The 'Cats' Movie Is Absolutely Deranged, Just as It Should Be
The phenomenon that is Cats has never been easily explicable. It’s an all-singing, all-dancing Broadway musical about cats. Yes, cats. No, nothing but cats, though dogs do get a derogatory mention. And of course the cats are all played by humans. In the lead up to the arrival of the Cats movie, nearly 40 years after the musical first landed in New York City to delight and terrify audiences, director Tom Hooper has tried to imply that the story still has some relevance to today. Speaking at the New York premiere, he said it was about "the perils of tribalism." But it's not. It’s about cats.
This is all to say that, underneath all that digital fur technology that caused a stir when the first trailer was released, the movie Cats remains Cats. Hooper essentially just put Andrew Lloyd Webber’s show on screen. You will leave the movie with the same questions you would have had if you had seen its source material: Am I high? What did I just watch? Was it supposed to be strangely erotic? What exactly is a jellicle cat? Why is naming cats so complicated? These are eternal queries.
Hooper and co-writer Lee Hall attempt to add some narrative structure to Webber’s plotless adaptation of T.S. Eliot’s poems. The audience is introduced to the kitty underworld through Victoria (played by ballet dancer Francesca Hayward), who is carelessly discarded on the streets. She is inducted into the cult of the Jellicles through song, where the likes of Munkustrap (ballet dancer Robbie Fairchild) explain that she has arrived on the night of the Jellicle Ball, an auspicious evening during which one chosen cat will ascend to the Heaviside Layer, a.k.a. cat heaven, at the blessing of Old Deuteronomy (Judi Dench, a legend and a good sport). The mechanics of this place -- is this a movie about assisted suicide? -- remain as confusing as ever, but it's best not to dwell on it too much and just focus on the humanoid felines.
The cat contenders go about introducing themselves over a series of ditties that span the length of the entire movie. This is pure Cats. What’s not pure Cats is the expansion of villainous Macavity (Idris Elba), who can make fellow cats vanish into thin air. He abducts his competition and places them on a barge (!) in the middle of the Thames (!), where his associate named Growltiger (!), played by Ray Winstone (!), keeps them prisoner. This way, Macavity can eliminate anyone who could possibly go to the Heaviside Layer in his place. The narrative tension this adds to the proceedings is nil to none.
This is because the success of Cats, of course, is not dependent on silly things like "dialogue" and "plot." It's contingent on how well the performers and creative team can pull off the musical numbers. Here, they range from fully deranged to horribly dull. Hooper, known for his askew angles and tight close-ups, does not seem to have a sense of what makes dance compelling on screen. What should be an exhilarating chance to show off the physical talents of his cast, the mid-show ballet "The Jellicle Ball," becomes a series of quick cuts that obscure the choreography by Hamilton's Andy Blankenbuehler. Skimbleshanks (Steven McRae) -- never thought of as one of the standout cats -- gets the most exuberant sequence, featuring nimble tap dancing that only sometimes makes you stop to think, Wait, do cats wears shoes? After that you might briefly ponder how strange it is that these creatures have human feet and hands, but furry bodies.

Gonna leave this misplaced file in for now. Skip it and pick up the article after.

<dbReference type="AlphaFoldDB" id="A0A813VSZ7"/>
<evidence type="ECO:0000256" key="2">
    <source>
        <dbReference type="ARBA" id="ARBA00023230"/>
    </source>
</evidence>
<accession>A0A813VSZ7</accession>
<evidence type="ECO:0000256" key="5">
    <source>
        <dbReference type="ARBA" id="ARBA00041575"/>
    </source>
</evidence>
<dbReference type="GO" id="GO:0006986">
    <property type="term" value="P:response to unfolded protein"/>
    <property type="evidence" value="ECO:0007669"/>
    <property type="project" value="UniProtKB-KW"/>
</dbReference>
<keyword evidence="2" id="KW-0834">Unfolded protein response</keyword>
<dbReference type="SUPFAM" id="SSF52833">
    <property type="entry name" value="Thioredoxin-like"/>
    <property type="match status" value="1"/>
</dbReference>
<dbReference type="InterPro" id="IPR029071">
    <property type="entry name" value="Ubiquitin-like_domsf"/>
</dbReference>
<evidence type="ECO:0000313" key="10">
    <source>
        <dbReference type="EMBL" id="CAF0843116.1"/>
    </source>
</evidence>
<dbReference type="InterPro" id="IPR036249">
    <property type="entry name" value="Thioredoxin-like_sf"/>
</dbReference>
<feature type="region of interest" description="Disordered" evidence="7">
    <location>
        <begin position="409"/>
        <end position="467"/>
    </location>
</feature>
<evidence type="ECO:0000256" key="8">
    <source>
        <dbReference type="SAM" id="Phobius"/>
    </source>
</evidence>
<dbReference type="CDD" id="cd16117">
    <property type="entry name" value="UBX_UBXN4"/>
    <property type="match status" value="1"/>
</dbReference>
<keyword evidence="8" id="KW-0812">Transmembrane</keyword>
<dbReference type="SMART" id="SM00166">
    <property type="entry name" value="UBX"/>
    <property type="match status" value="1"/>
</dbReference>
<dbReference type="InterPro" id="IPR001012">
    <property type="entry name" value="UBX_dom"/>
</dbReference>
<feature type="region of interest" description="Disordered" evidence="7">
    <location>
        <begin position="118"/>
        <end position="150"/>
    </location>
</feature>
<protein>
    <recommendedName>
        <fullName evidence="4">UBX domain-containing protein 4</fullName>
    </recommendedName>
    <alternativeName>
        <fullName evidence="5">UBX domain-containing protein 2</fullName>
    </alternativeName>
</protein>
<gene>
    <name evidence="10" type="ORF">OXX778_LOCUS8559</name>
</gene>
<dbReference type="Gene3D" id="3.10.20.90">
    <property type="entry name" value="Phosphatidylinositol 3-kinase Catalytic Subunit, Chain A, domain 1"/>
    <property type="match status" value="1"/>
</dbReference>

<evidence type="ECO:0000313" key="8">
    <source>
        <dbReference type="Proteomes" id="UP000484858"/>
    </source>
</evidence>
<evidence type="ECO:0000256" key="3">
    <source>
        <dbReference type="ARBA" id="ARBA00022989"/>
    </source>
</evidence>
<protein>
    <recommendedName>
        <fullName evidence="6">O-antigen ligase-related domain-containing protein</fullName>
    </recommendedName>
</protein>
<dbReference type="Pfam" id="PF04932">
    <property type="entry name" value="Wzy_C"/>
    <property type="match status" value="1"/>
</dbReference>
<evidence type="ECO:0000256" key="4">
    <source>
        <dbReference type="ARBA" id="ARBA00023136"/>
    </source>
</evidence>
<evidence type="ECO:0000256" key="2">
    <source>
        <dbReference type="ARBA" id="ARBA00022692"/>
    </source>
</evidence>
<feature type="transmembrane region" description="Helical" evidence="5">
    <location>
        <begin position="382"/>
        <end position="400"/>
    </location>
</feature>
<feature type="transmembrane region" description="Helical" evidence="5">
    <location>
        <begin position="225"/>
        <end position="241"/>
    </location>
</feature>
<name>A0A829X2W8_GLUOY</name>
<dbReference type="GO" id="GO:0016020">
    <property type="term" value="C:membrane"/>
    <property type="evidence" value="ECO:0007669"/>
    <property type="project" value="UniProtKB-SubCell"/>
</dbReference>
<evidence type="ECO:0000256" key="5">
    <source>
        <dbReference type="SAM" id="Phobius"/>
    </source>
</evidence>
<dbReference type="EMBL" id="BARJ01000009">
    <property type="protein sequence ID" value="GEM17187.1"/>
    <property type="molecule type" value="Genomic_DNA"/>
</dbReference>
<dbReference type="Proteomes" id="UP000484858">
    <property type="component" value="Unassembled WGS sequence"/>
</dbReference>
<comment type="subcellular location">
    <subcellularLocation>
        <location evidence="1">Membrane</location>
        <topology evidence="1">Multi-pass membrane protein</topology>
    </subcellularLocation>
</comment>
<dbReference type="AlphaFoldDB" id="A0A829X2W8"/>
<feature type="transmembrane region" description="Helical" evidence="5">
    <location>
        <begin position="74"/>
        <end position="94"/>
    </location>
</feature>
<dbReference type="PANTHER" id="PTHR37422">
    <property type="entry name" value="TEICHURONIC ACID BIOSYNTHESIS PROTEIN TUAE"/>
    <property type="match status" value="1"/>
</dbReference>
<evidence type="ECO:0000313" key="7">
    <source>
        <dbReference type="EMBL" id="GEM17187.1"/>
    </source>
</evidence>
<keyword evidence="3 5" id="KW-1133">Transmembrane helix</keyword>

The bit that is guaranteed to produce the most nightmares belongs to Rebel Wilson's Jennyanydots, the subject of "The Old Gumbie Cat." It features both mice with the faces of human children and a chorus line of dancing cockroaches, who, yes, also have human faces. To make you further question the nature of your new reality, at one point Wilson unzips her cat skin to reveal a sparkly outfit over... another layer of cat skin. (Which cats wear clothing is another matter entirely. Some seem to wear coats of fur, raising a number of other ethical concerns.)
Of course, Hooper has assembled an all-star cast to turn into what are essentially mid-transition Animorphs, all of whom are hampered by the weirdness of the endeavor. Ian McKellen, as Gus the Theatre Cat, fares the best, really leaning into the absurdist comedy when he laps out of a bowl or issues a broken "meow." Despite her online presence as the reigning cat lady of pop, Taylor Swift doesn't even really try to affect any cat-like mannerisms. She does however attempt a British accent as she coos "Macavity: The Mystery Cat." (The new song that she co-authored with Webber, "Beautiful Ghosts," halts any momentum the film had going for it.) As Grizabella the Glamour Cat, Jennifer Hudson doesn't do much, but does nail the 11 o'clock number, "Memory." If there's one truism in all of musical theater, it's that, no matter what you think of Cats, the key change in "Memory" still slaps.
When Cats was over I felt mildly intoxicated. (I had only had one glass of wine prior. Universal did however seem to be giving critics alcohol at many screenings.) My eyes readjusted to seeing people with people faces instead of cats with people faces. Stepping into the light, I felt like Grizabella coming out of the shadows. I had just been through hell, but emerged contented. I'd love to say I had some sort of profound experience, but, really, I just watched Cats.
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